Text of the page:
Culture As An Animal Welfare Issue For Birds
The passage of information, behavior, and skills between individuals is a fundamental process in animal ecology and evolution. Be it in human or chimpanzee communities, social learning allows individuals to make use of the previous experiences of others to improve their own individual fitness. When such exchanges of information takes place over longer timescales, local cultures form. Cultures can even function as a sort of inheritance system, second to genetic evolution. Although evidently crucial in human development, the importance of cultures in other animals has only just begun to be determined.
In this study, Lucy M. Aplin, a researcher at Max Planck and Edward Grey institutes for ornithology, in Germany and the U.K., informs us that the strongest evidence for animal cultures has largely come from two groups: primates like us, and cetaceans, a group of aquatic animals that includes dolphins and whales. In this particular study, the author reviews the evidence for culture in different bird species, across several behavioral domains.
The author notes that social learning appears to be widespread and taken advantage of by individuals across diverse contexts. Birds, for example, show learning in the forms of predator recognition, courtship, and foraging. Actually, the first potential cultural transmission of a foraging behaviour was recorded as early as 1921, when tits were observed piercing the foil caps of milk bottles left on door-steps in southwest Britain.
There has also been a long history of research showing that bird songs can differ between populations and groups, forming what could be interpreted as local dialects. The limited locality of such behaviors leads to the suggestion that these innovations had spread and established to form new cultures. Meanwhile, studies on vocalizations in birds have provided some of the most comprehensive examinations of cultural evolution.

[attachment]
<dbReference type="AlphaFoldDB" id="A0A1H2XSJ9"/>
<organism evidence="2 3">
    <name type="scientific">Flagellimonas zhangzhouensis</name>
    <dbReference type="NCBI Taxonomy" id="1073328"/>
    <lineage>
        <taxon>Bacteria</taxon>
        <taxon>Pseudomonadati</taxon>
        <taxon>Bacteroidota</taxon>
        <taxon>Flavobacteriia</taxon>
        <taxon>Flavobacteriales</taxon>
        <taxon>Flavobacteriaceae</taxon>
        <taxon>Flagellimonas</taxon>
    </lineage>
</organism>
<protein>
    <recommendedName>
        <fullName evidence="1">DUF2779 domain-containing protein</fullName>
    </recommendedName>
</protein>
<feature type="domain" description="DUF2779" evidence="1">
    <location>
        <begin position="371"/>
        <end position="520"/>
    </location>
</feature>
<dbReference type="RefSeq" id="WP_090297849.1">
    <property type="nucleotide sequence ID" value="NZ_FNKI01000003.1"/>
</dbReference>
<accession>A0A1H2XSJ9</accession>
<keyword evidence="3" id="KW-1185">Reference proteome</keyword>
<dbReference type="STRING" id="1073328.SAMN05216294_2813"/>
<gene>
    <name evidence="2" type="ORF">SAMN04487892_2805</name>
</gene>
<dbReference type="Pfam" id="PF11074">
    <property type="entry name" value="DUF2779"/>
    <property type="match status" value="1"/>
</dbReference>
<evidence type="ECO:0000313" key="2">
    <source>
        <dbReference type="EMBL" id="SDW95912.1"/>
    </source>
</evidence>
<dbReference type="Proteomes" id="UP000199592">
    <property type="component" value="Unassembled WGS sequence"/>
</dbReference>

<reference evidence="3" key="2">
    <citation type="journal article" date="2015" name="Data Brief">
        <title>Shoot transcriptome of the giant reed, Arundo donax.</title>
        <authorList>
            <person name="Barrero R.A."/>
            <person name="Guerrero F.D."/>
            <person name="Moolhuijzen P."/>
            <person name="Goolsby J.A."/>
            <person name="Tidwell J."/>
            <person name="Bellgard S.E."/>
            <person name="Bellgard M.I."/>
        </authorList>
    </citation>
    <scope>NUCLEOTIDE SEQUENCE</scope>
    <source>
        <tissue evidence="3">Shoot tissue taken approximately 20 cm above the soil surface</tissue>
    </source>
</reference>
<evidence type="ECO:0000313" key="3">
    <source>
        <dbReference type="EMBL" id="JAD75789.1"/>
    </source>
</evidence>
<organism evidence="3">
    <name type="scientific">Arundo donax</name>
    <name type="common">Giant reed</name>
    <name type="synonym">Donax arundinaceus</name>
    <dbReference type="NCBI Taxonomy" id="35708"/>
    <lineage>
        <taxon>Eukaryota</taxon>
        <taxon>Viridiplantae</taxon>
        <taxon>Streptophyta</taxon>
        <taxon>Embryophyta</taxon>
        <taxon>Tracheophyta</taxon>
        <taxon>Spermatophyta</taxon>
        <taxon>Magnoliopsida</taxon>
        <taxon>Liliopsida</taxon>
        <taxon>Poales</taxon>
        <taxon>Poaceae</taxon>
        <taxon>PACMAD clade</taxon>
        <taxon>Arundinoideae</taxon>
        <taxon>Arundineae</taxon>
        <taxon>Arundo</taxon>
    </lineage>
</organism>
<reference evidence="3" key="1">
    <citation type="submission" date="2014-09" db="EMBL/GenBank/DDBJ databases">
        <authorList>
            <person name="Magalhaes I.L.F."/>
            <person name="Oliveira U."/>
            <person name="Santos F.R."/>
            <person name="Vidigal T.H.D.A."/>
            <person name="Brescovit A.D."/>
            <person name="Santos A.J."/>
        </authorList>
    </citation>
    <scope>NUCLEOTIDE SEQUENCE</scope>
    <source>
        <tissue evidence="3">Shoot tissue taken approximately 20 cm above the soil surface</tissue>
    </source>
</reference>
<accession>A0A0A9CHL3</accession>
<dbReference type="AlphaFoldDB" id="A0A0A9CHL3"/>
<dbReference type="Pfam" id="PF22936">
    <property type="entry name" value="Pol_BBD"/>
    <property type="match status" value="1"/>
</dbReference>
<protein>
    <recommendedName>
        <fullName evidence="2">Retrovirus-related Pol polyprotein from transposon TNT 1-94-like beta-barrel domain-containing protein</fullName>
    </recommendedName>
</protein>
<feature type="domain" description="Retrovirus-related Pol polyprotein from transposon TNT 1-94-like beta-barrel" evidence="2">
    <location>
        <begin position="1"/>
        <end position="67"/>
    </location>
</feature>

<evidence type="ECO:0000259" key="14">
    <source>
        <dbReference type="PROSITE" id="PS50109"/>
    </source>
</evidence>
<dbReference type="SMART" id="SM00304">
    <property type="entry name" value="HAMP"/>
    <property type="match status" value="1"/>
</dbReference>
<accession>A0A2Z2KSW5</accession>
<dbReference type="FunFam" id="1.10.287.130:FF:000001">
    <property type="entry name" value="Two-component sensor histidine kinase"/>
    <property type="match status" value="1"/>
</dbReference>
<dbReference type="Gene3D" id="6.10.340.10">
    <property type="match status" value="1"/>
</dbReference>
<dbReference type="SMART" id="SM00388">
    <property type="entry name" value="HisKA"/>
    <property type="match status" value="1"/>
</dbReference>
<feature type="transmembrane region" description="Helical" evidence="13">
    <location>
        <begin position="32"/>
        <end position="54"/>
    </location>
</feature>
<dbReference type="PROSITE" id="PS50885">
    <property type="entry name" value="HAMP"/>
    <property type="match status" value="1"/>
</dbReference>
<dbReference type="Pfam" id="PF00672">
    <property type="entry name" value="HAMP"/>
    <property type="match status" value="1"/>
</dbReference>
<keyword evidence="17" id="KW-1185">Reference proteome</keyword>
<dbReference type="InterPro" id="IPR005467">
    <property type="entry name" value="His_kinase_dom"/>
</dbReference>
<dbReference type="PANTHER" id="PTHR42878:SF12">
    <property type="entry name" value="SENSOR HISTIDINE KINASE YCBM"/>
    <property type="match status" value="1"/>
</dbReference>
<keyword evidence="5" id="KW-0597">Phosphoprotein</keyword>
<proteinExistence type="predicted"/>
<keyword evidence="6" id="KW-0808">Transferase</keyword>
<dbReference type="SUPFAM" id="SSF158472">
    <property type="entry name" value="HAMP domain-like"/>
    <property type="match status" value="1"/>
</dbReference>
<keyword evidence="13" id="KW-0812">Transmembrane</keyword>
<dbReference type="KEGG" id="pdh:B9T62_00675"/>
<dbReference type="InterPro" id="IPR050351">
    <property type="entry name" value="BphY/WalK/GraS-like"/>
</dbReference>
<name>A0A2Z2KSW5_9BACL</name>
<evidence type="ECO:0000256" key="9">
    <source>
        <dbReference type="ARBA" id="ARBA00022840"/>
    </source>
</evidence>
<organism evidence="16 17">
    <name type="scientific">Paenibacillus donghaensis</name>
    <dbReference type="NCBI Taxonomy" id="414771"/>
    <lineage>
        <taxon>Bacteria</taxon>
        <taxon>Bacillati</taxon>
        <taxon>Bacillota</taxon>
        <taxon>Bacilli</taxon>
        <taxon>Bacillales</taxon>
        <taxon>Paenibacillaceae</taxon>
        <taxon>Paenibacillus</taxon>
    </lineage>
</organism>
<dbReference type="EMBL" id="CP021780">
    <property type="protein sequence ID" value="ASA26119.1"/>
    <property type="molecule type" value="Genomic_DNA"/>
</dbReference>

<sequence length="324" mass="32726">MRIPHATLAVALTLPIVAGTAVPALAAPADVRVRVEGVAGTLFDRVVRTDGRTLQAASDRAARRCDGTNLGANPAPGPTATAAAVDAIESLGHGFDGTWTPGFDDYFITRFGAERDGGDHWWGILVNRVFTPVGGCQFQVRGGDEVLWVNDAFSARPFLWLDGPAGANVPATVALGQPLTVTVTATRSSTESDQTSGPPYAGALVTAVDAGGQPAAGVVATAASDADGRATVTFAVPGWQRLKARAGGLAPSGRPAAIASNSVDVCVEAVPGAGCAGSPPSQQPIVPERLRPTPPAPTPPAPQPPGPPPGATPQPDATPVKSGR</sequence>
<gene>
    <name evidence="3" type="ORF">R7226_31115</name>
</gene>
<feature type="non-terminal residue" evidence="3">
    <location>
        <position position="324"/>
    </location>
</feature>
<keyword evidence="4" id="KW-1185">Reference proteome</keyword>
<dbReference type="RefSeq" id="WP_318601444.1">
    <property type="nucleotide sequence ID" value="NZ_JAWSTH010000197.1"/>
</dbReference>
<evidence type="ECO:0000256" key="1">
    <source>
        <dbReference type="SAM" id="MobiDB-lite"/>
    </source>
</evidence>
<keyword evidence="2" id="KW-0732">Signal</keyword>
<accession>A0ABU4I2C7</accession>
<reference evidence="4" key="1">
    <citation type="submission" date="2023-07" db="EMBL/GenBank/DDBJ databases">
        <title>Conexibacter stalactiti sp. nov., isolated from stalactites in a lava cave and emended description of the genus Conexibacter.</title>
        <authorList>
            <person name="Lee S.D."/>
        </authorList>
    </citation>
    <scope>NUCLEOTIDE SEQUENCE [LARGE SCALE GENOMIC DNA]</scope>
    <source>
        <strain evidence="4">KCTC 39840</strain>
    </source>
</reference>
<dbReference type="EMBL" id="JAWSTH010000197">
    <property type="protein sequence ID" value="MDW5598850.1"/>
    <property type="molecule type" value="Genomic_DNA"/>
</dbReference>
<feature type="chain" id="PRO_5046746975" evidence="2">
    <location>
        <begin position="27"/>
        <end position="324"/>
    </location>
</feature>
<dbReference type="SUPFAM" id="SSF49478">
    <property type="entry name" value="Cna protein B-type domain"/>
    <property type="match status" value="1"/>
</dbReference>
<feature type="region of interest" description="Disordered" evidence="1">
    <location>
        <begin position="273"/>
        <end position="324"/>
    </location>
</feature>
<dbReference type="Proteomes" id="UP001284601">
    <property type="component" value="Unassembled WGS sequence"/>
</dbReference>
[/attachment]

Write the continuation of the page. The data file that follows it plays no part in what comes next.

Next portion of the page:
Other examples include whooping cranes making route choices based on social learning from experienced birds. Here, the presence of experienced older individuals in migratory flocks increases the long-term accuracy of migration for the younger birds.
Although the study of non-human animal cultures and their evolution is in its infancy, the researcher is excited about the developments in the study across multiple behavioural domains, from migration to tool use. In terms of cognitive ecology, culture emergence could mean that some wild animals are forced to include factors such as human presence and all of its side effects into the shaping of their long term behavioral patterns.
Animal advocates will be pleased to learn that scientists are discovering more and more similarities between the complexities of human and bird societies. Unfortunately, the most prolific birds on this planet, the ones kept in factory farms, never have the opportunity to develop local cultures as such processes are multi-generational. Shouldn’t we add this, too, to the list of things that farmed animals are being deprived of?